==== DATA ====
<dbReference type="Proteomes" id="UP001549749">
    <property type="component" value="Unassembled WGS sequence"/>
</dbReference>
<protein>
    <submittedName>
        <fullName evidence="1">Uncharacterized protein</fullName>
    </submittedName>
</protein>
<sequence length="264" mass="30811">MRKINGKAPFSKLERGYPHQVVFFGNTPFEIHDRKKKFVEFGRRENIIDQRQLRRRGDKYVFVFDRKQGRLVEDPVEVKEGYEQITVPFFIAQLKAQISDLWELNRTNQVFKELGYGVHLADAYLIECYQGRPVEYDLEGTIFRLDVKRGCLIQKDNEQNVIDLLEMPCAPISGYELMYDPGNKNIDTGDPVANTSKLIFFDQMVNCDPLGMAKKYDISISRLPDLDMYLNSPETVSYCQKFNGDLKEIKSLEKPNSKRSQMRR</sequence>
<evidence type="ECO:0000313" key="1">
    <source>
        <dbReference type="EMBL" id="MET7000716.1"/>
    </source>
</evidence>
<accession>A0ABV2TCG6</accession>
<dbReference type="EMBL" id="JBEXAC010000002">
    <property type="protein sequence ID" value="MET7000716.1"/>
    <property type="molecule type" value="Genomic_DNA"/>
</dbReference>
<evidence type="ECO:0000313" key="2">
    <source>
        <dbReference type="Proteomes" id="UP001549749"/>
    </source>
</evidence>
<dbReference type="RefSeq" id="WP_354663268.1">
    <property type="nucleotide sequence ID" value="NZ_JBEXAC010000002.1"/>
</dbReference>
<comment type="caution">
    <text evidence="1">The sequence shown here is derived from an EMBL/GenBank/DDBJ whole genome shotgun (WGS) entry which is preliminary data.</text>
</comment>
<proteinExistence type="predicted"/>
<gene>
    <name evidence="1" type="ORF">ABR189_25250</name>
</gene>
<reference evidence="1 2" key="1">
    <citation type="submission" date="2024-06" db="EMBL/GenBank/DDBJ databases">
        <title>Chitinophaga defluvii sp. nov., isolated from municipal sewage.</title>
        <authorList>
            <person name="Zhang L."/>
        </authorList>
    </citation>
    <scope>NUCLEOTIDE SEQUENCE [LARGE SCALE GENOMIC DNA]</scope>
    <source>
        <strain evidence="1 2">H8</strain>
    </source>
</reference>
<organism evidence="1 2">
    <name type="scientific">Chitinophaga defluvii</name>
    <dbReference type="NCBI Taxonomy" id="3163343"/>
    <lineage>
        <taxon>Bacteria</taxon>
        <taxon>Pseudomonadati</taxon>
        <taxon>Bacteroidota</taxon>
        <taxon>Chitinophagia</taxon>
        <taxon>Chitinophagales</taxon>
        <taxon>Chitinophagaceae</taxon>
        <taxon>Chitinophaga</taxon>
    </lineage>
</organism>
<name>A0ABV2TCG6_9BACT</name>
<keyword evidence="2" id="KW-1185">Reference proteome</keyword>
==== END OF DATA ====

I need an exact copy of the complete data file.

<dbReference type="Proteomes" id="UP001549749">
    <property type="component" value="Unassembled WGS sequence"/>
</dbReference>
<protein>
    <submittedName>
        <fullName evidence="1">Uncharacterized protein</fullName>
    </submittedName>
</protein>
<sequence length="264" mass="30811">MRKINGKAPFSKLERGYPHQVVFFGNTPFEIHDRKKKFVEFGRRENIIDQRQLRRRGDKYVFVFDRKQGRLVEDPVEVKEGYEQITVPFFIAQLKAQISDLWELNRTNQVFKELGYGVHLADAYLIECYQGRPVEYDLEGTIFRLDVKRGCLIQKDNEQNVIDLLEMPCAPISGYELMYDPGNKNIDTGDPVANTSKLIFFDQMVNCDPLGMAKKYDISISRLPDLDMYLNSPETVSYCQKFNGDLKEIKSLEKPNSKRSQMRR</sequence>
<evidence type="ECO:0000313" key="1">
    <source>
        <dbReference type="EMBL" id="MET7000716.1"/>
    </source>
</evidence>
<accession>A0ABV2TCG6</accession>
<dbReference type="EMBL" id="JBEXAC010000002">
    <property type="protein sequence ID" value="MET7000716.1"/>
    <property type="molecule type" value="Genomic_DNA"/>
</dbReference>
<evidence type="ECO:0000313" key="2">
    <source>
        <dbReference type="Proteomes" id="UP001549749"/>
    </source>
</evidence>
<dbReference type="RefSeq" id="WP_354663268.1">
    <property type="nucleotide sequence ID" value="NZ_JBEXAC010000002.1"/>
</dbReference>
<comment type="caution">
    <text evidence="1">The sequence shown here is derived from an EMBL/GenBank/DDBJ whole genome shotgun (WGS) entry which is preliminary data.</text>
</comment>
<proteinExistence type="predicted"/>
<gene>
    <name evidence="1" type="ORF">ABR189_25250</name>
</gene>
<reference evidence="1 2" key="1">
    <citation type="submission" date="2024-06" db="EMBL/GenBank/DDBJ databases">
        <title>Chitinophaga defluvii sp. nov., isolated from municipal sewage.</title>
        <authorList>
            <person name="Zhang L."/>
        </authorList>
    </citation>
    <scope>NUCLEOTIDE SEQUENCE [LARGE SCALE GENOMIC DNA]</scope>
    <source>
        <strain evidence="1 2">H8</strain>
    </source>
</reference>
<organism evidence="1 2">
    <name type="scientific">Chitinophaga defluvii</name>
    <dbReference type="NCBI Taxonomy" id="3163343"/>
    <lineage>
        <taxon>Bacteria</taxon>
        <taxon>Pseudomonadati</taxon>
        <taxon>Bacteroidota</taxon>
        <taxon>Chitinophagia</taxon>
        <taxon>Chitinophagales</taxon>
        <taxon>Chitinophagaceae</taxon>
        <taxon>Chitinophaga</taxon>
    </lineage>
</organism>
<name>A0ABV2TCG6_9BACT</name>
<keyword evidence="2" id="KW-1185">Reference proteome</keyword>